"A Streetcar Named Marge" is the second episode of The Simpsons' fourth season. It first aired on the Fox network in the United States on October 1, 1992. In the episode, Marge wins the role of Blanche DuBois in a musical version of Tennessee Williams' A Streetcar Named Desire. Homer offers little support for his wife's acting pursuits, and Marge begins to see parallels between him and Stanley Kowalski, the play's boorish lead male character. The episode contains a subplot in which Maggie Simpson attempts to retrieve her pacifier from a strict daycare attendant. Jeff Martin wrote the episode (pictured), and Rich Moore served as director. The episode generated controversy for its original song about New Orleans, which contains several unflattering lyrics about the city. One New Orleans newspaper published the lyrics before the episode aired, prompting numerous complaints to the local Fox affiliate. In response, the president of Fox Broadcasting issued an apology to anyone who was offended. Despite the controversial song, the episode was well received by many fans, and show creator Matt Groening has named it one of his favorite episodes.
"Weight Gain 4000" is the second episode of the American animated television series South Park. In the episode, South Park residents excitedly prepare for a visit by celebrity Kathie Lee Gifford, whom teacher Mr. Garrison plans to assassinate because of a childhood grudge, and Cartman becomes extremely obese after buying a bodybuilding supplement called Weight Gain 4000. The episode was written and directed by Trey Parker(pictured) and Matt Stone. After the pilot episode drew poor test audience results, Comedy Central requested a further script, and "Weight Gain 4000" helped the network decide to pick up the show. It was the first South Park episode created completely using computers rather than construction paper. Although some reviewers criticized the episode for its profanity and other material deemed offensive, others felt "Weight Gain 4000" was a significant improvement over the pilot, particularly for its satirical element regarding American consumerism. The show's portrayal of Kathie Lee Gifford was the first time a celebrity was spoofed in South Park. Cartman's line "Beefcake" became one of the most popular catchphrases from the series.
Aang is a fictionalcharacter in Nickelodeon's animated television seriesAvatar: The Last Airbender. The character is created by Michael Dante DiMartino and Bryan Konietzko(pictured) and is voiced by Zach Tyler Eisen. Aang is depicted as the show's main protagonist, and as such has appeared in all but one episode of the show, the exception being "Zuko Alone". Aang also appeared in the pilot episode which has not been aired. Most of Aang's traits, such as vegetarianism, are based on Buddhist and Taoist tradition. Aang is the series' reluctant hero, showing hesitation when joining his friends to save the world from the Fire Nation. The series depict Aang as the last surviving Airbender and a monk of the Air Nomads, the only race of people with the unique ability to manipulate the air around them. As the Avatar, Aang has the ability to control the four classical elements and is tasked with keeping the Four Nations at peace. The show follows Aang's journeys to complete this task, during a war instigated by the Fire Nation when he was frozen. Aang is also depicted as having a lighthearted personality which has been accepted well among critics.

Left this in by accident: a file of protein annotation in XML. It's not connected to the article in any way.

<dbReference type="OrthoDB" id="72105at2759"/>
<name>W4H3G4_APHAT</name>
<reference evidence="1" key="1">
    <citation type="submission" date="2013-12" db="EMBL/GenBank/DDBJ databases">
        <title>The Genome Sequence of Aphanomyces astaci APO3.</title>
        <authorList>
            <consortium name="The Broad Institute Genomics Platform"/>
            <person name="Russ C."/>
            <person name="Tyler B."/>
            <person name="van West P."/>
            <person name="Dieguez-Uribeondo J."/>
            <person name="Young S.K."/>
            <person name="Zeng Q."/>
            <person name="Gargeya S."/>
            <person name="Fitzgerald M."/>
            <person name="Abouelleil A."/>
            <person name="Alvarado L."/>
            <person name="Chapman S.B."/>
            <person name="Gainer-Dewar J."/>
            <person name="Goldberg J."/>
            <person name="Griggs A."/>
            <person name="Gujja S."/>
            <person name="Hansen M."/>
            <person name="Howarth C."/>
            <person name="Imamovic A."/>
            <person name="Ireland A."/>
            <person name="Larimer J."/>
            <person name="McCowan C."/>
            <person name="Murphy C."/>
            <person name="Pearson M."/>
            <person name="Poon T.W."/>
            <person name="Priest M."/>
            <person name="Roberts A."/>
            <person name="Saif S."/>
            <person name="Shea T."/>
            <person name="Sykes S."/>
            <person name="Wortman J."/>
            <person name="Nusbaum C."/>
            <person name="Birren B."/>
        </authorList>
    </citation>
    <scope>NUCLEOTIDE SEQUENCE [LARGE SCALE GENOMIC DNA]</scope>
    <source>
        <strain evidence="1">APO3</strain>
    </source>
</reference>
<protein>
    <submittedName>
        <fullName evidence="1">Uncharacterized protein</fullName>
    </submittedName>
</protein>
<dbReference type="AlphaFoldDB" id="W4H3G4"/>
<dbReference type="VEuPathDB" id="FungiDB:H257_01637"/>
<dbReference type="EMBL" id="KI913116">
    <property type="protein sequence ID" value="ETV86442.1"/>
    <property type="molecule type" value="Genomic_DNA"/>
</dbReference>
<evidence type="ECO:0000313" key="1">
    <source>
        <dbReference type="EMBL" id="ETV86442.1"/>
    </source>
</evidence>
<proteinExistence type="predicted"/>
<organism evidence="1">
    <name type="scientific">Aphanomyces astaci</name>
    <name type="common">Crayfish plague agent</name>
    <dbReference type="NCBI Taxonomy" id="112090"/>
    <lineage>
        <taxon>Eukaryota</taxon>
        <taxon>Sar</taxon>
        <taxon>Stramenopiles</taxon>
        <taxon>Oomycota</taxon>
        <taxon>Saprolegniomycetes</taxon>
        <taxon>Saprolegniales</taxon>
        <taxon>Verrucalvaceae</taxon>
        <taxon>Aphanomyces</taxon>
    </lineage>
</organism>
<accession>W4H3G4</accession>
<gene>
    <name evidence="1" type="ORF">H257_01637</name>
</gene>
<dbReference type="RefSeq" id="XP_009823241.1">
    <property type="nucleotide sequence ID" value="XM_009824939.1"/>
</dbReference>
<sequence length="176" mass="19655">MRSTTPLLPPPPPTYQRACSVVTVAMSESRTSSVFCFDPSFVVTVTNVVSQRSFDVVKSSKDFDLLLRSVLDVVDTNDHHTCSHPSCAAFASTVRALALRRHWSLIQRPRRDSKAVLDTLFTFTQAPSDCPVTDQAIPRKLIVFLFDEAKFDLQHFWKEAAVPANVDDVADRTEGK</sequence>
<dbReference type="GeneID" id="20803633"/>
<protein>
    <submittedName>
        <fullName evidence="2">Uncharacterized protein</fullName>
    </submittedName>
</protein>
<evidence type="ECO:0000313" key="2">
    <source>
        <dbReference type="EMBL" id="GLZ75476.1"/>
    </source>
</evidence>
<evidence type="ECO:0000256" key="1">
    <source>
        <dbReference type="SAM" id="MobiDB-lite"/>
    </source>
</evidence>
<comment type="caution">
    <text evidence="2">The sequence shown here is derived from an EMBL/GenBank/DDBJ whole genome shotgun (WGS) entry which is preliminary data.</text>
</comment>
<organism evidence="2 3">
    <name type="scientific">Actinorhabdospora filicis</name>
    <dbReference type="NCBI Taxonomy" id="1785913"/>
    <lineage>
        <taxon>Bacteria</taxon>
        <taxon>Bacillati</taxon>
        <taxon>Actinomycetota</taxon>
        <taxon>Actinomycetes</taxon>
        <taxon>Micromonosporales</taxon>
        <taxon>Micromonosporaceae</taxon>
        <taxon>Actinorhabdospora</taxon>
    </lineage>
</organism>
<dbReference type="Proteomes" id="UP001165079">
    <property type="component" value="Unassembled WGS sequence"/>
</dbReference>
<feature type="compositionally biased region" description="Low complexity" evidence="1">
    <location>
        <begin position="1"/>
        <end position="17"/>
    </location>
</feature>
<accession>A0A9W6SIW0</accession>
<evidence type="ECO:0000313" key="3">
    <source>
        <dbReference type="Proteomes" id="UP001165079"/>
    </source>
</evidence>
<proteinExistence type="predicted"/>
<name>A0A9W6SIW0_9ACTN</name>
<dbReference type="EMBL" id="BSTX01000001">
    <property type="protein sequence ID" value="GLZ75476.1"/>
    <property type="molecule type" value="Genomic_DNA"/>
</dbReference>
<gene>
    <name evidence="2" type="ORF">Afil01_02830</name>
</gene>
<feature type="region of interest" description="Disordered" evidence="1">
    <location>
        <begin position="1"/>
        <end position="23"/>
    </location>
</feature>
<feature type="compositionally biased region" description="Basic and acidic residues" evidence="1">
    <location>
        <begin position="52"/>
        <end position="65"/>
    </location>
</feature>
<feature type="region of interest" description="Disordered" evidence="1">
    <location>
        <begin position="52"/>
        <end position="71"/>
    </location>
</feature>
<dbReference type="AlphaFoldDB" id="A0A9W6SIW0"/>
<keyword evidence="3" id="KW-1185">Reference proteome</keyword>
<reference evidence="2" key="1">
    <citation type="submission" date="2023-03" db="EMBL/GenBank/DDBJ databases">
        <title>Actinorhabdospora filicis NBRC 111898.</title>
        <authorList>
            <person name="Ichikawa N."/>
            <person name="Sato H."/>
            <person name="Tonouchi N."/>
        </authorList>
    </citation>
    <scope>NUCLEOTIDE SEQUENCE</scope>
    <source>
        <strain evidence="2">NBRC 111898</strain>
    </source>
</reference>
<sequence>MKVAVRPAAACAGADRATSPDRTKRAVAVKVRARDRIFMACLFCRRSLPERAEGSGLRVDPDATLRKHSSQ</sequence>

"Volcano" is the third episode of the American animated television series South Park. It originally aired on Comedy Central in the United States on August 27, 1997. In the episode, Stan, Kyle, Cartman and Kenny go on a hunting trip with Stan's uncle Jimbo and his war buddy Ned. While on the trip, Stan is frustrated by his inability to shoot a living creature and Cartman tries to scare the hunting party with tales of a creature named Scuzzlebutt. The episode was written by series co-creators Trey Parker and Matt Stone(pictured) and is rated TV-MA in the United States. It was inspired by the 1997 disaster films Volcano and Dante's Peak, both of which Parker and Stone strongly disliked. "Volcano" was the third episode produced, but it was broadcast as the second. "Volcano" received generally positive reviews and was nominated for a 1997 Environmental Media Award. Slightly more than 1 million viewers watched the original broadcast, according to Nielsen ratings. The episode parodied the Duck and Cover educational videos from the 1950s and 1960s that advised people to hide under tables in the event of a nuclear attack.